Blackbaud Kills Common Ground: When Bad Vendors Happen to Good People

I’m pissed off.

There, that feels better.  No, it really doesn’t.

I came back from a nice vacation last week to the news that Blackbaud has decided to kill off the Common Ground product that they acquired when they purchased Convio earlier this year.  While this move doesn’t directly affect Citizen Schools, as we’re essentially on the Luminate product, it does affect a lot of organizations in a very negative way and that makes me angry.

It makes me angry at Blackbaud for operating in what seems like a bait and switch fashion – on the one hand messaging their commitment to the Salesforce platform:

“One question I can comment on now: Will we continue a significant investment in developing on’s platform? The answer is yes. A key aspect of the value of the acquisition was our belief that the nonprofit industry needs a diversity of solutions based on the diversity of needs across the industry. We value the platform as the right solution for an important and growing part of our industry. So, to state clearly, Convio’s success in working on the platform was a big part of our acquisition investment, and we have every intention of continuing to capitalize on that value.” (from a message sent by Jana Eggers, Blackbaud’s SVP of Products and Marketing to customers on June 12, 2012)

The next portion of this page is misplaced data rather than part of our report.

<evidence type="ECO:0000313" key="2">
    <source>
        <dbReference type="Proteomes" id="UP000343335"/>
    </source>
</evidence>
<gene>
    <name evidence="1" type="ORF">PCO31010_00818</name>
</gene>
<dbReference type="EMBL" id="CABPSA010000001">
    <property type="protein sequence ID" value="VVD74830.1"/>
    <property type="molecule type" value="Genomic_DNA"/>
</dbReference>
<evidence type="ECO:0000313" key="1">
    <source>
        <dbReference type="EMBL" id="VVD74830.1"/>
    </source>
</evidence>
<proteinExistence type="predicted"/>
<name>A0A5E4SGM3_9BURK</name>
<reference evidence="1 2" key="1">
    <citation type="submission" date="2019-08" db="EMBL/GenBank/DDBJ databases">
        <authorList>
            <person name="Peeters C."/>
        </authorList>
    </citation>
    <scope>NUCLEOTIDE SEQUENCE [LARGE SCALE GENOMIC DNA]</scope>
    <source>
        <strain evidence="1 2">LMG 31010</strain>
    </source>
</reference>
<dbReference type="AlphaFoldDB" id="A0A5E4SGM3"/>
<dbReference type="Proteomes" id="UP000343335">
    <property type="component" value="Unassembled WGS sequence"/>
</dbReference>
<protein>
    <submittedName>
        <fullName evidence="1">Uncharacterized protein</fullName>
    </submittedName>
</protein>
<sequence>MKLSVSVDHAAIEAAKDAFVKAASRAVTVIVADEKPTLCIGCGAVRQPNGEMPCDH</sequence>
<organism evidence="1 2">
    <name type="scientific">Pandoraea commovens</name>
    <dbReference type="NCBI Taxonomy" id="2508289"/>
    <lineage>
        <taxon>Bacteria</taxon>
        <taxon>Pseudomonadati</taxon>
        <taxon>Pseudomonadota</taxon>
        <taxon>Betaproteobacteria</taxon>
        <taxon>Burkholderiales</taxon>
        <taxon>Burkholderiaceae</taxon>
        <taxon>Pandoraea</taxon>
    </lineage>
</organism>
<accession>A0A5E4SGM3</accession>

while on the other hand, killing the based product that had the biggest customer base (Common Ground vs Luminate). They also have the gall to tell their Common Ground customers:

Common Ground customers do not need to make any decisions or changes at this time. We are evaluating your needs to determine the best alternatives for you and will be communicating our recommendations in the coming days and weeks. We will involve each of you in the discussion about your options and the timing specific to them. The Common Ground product will be supported through March, 2014.

(from the email announcing the retirement of Common Ground to Common Ground customers sent August 3)

It’s nice that Blackbaud thinks that it can evaluate the needs of the (reported) 700 Common Ground customers and devise a solution for them, but not very realistic.

It makes me angry at Gene Austin, former CEO of Convio, for leaving the organization less than six months after closing the merger, taking his stock and salary payout and running.

And finally, it makes me angry at the regulators for approving the merger – clearly (in my opinion) missing the boat on the potential impact on the customers and marketplace.